2.3.5 Analysis of Simulation Results

Considering that the theoretical analysis was based on the independence assumption that the inner flow velocity in the axial direction of the turbine was zero, the two-dimensional flow on the vertical plane of the central axis of the turbine was used to demonstrate the three-dimensional inner flow. To verify this assumption, the pressure contours and streamline diagrams on three slices at different vertical positions (X1, X2, X3) of the turbine are exhibited in Fig. 8, in which the flow rate was 5 m3/h and the inlet pressure was 200 kPa. The pressure distribution at different heights were very similar, so were the streamline structures. Therefore, it was feasible to replace the three-dimensional flow field of the turbine with that of the middle section, as the flow field along the axis direction of the turbine does not change much.

Fig. 9 shows the variation of torque on the working and back surface of a single blade at different positions. In the zone from A to B, the torque of the working surface gradually increased, while the torque of the back face gradually decreased. The resistance torque of the blade was greater than the power torque, and the blade did negative work. In the zone from B to C, the torque of the working surface increased quickly and then slightly dropped, while the torque of the back face decreased. The power torque of the blade was greater than the resistance torque, and the blade did positive work. In the zone from C to D, the torque of the working surface gradually dropped down and the torque of the back surface gradually increased. The blade still did positive work, and the power torque of the blade was greater than the resistance torque. Therefore, the B–D zone was the main energy-capturing area of the turbine in a rotation cycle. In the zone from D to A, the torque of the working surface of the blade was always smaller than that of the back face, which indicated that the resistance torque played a dominant role in this zone, and the blade did negative work. This result was consistent with the theoretical analysis.

To further verify the influence of blade number on the torque of the turbine blade, the torques of blades for five groups of different blade numbers were calculated for a flow rate of 5 m3/h and an inlet pressure of 200 kPa. As shown in Fig. 10, the torques of the blades changed periodically in a rotation cycle. The less the number of blades, the greater the torque change. The area between the torque curves and the 0-point line in the figure is the average output torque in of the blade in a rotation cycle. By comparison, it was found that the average torque of the 4-blade turbine was the largest, which was consistent with the theoretical analysis.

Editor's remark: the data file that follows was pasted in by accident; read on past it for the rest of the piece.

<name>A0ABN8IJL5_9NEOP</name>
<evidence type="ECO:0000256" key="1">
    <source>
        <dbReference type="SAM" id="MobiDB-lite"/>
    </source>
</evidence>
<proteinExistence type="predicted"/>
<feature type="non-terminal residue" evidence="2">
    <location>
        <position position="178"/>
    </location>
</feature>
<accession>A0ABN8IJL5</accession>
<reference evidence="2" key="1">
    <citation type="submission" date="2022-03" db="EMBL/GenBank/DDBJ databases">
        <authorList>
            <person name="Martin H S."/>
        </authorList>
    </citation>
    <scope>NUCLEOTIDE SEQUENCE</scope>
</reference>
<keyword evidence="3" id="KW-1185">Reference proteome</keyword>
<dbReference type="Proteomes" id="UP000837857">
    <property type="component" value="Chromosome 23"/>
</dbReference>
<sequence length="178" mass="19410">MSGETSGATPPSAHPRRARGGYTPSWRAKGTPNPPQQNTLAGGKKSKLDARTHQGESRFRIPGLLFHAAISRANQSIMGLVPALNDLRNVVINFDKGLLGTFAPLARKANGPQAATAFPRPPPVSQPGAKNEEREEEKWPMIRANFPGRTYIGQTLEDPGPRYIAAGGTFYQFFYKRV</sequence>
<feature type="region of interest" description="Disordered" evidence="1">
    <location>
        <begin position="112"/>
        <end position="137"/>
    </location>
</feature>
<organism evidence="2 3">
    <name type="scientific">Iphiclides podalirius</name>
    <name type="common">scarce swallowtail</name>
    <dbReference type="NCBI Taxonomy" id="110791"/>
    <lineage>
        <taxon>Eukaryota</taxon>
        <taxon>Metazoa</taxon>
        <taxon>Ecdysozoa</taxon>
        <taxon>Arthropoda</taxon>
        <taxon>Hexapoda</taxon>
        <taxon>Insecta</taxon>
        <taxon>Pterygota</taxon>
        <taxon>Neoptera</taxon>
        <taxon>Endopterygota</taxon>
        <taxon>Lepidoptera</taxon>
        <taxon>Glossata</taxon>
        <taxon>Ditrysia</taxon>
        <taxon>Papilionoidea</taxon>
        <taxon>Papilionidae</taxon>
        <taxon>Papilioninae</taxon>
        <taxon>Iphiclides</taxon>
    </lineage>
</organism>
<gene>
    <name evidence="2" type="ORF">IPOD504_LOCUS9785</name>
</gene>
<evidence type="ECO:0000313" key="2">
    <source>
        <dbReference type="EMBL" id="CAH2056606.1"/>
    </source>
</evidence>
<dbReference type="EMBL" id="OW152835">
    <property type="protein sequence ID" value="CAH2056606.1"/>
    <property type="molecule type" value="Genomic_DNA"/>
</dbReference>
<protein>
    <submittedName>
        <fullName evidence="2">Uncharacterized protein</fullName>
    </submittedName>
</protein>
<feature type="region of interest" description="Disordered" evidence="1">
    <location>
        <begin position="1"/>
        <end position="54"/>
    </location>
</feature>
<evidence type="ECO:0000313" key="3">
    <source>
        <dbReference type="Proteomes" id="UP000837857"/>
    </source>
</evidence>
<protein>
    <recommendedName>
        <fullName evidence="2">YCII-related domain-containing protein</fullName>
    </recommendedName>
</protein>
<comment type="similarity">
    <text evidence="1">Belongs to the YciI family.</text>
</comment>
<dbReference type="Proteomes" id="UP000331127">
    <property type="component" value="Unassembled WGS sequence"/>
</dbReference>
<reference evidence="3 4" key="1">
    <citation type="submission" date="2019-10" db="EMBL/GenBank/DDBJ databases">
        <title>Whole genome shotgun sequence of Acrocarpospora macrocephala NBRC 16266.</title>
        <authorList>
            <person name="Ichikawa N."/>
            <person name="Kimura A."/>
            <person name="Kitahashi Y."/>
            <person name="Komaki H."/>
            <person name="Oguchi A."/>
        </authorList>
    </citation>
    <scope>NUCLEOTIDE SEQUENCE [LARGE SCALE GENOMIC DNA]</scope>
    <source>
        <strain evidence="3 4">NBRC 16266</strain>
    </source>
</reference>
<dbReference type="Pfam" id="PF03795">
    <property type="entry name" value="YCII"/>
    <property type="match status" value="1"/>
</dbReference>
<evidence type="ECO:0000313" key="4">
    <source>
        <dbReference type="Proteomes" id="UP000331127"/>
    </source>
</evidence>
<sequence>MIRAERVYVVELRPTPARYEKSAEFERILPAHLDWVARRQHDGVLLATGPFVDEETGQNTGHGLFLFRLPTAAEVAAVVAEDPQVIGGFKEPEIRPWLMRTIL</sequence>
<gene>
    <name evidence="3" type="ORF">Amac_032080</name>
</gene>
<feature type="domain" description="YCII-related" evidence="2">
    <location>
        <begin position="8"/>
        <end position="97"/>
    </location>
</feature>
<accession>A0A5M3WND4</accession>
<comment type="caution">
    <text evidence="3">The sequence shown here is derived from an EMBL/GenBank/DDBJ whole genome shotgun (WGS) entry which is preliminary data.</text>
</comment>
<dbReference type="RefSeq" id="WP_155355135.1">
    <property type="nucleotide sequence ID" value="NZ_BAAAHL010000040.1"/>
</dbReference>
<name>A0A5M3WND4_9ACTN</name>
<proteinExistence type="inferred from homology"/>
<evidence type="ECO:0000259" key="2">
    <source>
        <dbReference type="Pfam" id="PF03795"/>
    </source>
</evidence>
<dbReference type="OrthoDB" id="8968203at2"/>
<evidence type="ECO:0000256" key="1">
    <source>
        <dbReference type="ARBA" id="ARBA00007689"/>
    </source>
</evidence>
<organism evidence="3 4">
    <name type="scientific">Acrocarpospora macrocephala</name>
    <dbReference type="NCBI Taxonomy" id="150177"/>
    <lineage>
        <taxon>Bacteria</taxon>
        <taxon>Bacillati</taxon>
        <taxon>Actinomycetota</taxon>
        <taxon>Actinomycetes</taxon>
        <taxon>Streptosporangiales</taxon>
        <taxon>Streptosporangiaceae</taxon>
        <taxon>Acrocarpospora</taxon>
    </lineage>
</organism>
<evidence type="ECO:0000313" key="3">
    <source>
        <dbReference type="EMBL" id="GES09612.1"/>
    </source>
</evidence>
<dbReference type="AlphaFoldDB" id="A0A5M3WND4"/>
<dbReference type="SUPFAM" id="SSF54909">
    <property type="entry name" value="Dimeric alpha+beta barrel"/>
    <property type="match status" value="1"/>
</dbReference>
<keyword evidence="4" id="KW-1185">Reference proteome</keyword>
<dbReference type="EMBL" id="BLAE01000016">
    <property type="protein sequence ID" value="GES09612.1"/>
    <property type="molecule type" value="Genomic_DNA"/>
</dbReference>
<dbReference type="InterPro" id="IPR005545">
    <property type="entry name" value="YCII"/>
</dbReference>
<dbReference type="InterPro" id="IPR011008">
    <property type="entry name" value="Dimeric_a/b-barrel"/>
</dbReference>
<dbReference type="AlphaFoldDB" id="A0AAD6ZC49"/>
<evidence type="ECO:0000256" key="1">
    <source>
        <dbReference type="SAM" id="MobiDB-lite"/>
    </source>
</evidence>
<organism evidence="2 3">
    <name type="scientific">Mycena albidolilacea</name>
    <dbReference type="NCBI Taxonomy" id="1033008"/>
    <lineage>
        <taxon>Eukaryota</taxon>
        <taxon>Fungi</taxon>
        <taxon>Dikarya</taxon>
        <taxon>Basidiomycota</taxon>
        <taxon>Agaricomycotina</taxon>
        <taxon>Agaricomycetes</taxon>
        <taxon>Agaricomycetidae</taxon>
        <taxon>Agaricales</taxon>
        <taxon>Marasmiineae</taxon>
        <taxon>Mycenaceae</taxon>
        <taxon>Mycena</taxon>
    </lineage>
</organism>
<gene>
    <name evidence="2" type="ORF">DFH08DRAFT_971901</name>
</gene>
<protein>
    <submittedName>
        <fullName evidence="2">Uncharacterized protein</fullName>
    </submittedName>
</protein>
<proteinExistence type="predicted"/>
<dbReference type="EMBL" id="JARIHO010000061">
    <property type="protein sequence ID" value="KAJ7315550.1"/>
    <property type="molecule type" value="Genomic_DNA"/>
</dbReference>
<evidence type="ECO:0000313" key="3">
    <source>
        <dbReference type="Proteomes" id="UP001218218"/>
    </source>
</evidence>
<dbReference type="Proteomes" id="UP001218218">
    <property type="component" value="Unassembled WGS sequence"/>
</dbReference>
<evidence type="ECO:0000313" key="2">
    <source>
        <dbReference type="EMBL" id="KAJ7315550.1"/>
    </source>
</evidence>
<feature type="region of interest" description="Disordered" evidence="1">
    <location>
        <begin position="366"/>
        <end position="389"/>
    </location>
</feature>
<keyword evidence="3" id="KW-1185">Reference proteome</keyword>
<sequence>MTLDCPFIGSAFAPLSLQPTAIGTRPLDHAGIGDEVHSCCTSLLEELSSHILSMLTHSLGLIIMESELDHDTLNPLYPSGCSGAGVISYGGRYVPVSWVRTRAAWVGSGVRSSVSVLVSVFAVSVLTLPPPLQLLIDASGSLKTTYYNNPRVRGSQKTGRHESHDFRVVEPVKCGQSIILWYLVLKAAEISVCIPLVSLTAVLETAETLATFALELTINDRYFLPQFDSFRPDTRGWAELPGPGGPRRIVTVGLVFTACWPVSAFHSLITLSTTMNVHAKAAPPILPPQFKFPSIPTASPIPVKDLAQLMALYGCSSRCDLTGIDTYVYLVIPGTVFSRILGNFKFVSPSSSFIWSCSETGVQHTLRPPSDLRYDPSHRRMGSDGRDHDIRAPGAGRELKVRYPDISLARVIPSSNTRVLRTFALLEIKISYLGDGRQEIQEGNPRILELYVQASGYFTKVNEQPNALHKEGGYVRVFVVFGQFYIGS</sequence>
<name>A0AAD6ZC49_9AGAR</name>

Fig. 11 displays the streamline pattern of the blade deflecting to the inter-blade region adjacent to the guide vane (as indicated by the dashed line in the figure). It was evident that for a blade count of Z = 4, the internal streamline distribution within the turbine was notably more uniform compared to turbines with other blade counts, displaying minimal inter-blade vortex formation. As the blade count increased, the streamline distribution became more chaotic, featuring distinct inter-blade vortices, resulting in a reduction in turbine efficiency. With a low blade count, the augmented fluid leakage diminished the portion of fluid impinging on the blades, subsequently diminishing the turbine’s operational effectiveness. Moreover, it was observed that a substantial high-velocity fluid existed within the gap between the pipeline and the turbine, exerting a pronounced effect on the blade tip location, thereby inducing severe torque fluctuations in the turbine.

2.4 Experimental Performance of the Turbine